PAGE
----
A jointly held asset is an asset owned by more than one person.
Example: Ms. A applied for TANF. She has a joint bank account with her mother. The balance of the account is $1,000. The bank account is available to Ms. A. Use the entire amount of the $1,000 bank account when determining Ms. A's TANF eligibility.
When a client has an available nonexempt joint asset, take the following actions:
- (FCRC) Explain to the client how the joint asset is used when determining eligibility:
- For liquid assets, use the entire amount.
- For nonliquid assets, use the client's prorated share of the asset.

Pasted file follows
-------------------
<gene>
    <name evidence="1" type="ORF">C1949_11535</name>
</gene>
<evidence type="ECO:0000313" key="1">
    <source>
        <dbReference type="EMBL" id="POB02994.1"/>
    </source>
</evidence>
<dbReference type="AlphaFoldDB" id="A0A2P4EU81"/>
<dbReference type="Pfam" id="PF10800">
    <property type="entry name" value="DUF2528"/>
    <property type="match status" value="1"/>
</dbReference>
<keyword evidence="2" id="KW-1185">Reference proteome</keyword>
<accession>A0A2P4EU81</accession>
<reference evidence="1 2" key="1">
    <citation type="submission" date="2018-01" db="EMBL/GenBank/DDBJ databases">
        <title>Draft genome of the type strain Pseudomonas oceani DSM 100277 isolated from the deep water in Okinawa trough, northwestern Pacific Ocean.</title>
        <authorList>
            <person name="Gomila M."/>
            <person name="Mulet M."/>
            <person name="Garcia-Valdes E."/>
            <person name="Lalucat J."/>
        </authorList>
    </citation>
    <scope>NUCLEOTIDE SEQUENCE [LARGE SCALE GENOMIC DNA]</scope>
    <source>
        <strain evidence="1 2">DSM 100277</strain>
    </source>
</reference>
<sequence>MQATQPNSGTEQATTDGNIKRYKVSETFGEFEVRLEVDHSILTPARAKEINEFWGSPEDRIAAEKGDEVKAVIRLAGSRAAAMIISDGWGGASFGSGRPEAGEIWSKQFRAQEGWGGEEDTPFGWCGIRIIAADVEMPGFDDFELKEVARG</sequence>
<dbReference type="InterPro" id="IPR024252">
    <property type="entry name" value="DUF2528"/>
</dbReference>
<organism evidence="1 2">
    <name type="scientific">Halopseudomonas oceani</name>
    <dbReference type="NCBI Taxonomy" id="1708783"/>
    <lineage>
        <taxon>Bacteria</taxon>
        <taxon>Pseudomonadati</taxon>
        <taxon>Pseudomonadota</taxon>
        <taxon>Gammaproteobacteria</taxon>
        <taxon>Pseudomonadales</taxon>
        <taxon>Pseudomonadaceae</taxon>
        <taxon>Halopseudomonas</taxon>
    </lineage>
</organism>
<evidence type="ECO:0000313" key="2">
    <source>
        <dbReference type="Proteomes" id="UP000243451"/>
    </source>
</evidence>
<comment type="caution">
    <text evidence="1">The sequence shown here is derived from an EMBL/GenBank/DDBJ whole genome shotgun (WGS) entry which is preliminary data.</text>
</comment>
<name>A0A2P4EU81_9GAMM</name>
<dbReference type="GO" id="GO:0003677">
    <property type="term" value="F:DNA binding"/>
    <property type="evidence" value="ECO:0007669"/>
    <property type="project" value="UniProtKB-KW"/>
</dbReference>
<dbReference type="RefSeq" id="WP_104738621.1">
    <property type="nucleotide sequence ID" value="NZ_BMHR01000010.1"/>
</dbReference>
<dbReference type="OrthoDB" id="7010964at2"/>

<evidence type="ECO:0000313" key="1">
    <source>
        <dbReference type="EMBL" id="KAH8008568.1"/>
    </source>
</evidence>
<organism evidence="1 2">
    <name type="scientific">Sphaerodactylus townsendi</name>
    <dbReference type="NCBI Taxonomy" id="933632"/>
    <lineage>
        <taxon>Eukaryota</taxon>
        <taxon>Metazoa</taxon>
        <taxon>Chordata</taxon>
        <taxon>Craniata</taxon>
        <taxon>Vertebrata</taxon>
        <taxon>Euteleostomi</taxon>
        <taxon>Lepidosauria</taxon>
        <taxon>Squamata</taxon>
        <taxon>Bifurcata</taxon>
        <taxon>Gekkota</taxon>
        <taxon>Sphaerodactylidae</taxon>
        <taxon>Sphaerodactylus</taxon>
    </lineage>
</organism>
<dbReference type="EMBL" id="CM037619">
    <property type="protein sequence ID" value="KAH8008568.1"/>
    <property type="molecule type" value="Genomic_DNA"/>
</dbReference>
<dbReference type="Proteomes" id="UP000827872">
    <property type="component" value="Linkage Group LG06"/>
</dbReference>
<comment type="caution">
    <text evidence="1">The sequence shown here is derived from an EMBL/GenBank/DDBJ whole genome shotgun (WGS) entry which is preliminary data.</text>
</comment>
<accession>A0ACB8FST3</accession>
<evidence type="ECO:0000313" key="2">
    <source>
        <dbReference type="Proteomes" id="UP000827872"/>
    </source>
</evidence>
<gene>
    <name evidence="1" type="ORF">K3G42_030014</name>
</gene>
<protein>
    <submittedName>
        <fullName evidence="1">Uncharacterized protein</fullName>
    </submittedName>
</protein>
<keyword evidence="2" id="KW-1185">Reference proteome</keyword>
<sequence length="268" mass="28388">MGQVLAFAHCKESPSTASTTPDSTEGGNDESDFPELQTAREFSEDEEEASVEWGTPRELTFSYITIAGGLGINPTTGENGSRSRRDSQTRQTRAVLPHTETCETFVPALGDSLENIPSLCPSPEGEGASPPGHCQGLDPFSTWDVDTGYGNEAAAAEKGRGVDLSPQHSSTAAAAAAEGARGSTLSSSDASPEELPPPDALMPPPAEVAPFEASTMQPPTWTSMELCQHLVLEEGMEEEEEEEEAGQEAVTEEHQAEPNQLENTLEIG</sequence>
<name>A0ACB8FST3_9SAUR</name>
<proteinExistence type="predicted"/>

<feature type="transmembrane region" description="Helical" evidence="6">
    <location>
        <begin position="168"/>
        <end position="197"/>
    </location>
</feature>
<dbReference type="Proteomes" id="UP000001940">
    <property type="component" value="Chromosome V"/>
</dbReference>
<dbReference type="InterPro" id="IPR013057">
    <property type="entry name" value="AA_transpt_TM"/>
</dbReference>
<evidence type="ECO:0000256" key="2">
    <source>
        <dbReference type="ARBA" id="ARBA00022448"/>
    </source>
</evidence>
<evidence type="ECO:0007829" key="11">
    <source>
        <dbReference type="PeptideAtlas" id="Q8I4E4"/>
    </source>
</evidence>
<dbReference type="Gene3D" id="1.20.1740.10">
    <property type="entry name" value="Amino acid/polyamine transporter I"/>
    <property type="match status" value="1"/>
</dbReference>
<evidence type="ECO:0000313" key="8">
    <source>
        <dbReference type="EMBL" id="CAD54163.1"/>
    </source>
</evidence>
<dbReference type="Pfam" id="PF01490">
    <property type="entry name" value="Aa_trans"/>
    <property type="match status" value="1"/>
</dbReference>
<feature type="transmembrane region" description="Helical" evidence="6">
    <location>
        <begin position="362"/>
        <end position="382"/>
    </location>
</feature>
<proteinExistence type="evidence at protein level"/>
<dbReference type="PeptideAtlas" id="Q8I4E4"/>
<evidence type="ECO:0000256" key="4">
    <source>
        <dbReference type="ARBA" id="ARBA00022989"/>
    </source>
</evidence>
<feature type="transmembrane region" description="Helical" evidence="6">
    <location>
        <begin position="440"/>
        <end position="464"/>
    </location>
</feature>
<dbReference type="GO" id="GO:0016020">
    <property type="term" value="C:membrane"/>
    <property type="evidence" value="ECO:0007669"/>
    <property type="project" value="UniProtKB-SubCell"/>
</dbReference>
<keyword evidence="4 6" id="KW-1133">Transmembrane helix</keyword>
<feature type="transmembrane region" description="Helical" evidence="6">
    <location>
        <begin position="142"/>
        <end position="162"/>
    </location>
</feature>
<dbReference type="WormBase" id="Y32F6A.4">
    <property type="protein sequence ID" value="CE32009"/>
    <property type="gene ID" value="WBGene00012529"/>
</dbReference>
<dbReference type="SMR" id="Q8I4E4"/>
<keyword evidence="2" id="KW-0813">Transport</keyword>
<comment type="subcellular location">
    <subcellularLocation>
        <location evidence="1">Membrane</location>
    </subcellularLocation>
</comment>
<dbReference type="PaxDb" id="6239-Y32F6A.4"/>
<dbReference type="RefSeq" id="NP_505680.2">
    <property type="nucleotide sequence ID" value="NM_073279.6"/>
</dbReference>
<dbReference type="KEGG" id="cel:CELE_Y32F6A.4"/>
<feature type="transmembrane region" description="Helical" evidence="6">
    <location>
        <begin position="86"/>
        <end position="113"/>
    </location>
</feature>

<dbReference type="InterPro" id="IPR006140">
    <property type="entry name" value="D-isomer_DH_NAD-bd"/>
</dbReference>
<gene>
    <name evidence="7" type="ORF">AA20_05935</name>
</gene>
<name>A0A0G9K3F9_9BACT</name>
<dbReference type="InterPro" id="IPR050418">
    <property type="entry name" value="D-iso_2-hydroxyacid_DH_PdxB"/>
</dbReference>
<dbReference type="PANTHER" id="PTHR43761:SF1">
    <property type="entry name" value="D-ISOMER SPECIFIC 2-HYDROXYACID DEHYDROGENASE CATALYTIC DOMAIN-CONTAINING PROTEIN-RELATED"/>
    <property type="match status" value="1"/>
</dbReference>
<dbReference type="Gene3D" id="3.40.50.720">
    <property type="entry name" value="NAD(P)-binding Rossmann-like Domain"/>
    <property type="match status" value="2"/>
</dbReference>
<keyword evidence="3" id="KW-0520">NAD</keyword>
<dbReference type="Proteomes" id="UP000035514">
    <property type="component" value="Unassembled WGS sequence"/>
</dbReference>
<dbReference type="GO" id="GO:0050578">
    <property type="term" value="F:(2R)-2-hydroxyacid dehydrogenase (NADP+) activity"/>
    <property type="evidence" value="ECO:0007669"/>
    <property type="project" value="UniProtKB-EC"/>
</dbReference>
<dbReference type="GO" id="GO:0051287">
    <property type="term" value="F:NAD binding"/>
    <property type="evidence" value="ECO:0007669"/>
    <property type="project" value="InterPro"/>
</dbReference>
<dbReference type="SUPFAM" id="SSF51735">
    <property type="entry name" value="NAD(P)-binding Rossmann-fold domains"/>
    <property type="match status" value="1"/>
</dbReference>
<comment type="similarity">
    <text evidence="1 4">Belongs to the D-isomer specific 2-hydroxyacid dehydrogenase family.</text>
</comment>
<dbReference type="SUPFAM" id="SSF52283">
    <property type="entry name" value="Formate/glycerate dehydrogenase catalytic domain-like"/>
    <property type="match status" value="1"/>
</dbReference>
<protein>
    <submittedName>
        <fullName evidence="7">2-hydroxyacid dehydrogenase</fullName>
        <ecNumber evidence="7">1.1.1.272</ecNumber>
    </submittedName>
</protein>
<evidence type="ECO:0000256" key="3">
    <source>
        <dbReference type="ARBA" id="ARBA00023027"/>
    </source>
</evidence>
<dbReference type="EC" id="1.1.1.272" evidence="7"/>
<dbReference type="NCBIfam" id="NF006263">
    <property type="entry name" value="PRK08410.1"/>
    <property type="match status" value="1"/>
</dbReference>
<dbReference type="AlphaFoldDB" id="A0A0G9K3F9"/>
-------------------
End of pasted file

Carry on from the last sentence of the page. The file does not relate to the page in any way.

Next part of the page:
- (Client) Claims that all or part of the asset does not belong to them.
- (FCRC) Request that the client complete Form 2666, Statement of Ownership of Joint Assets.
- (FCRC) Request that the other owner(s) provide a supporting statement explaining why the client's name is on the asset and who makes deposits or payments and withdrawals. The joint owner can complete a Form 2666 for this purpose.
If the client claims that their name has been removed from the asset, or their access restricted, require that they provide proof of their claim.
Example: Ms. E applies for TANF Cash. She has a joint savings account of $2000 with her father. Ms. E completes a Form 2666 stating that the $2000 is her father's. He originally put Ms. E's name on the account in case something happened to him. Ms. E provides a statement from the bank that she no longer has access to the account. The account is now payable to Ms. E only upon the death of her father. Consider the $2000 as not available to Ms. E.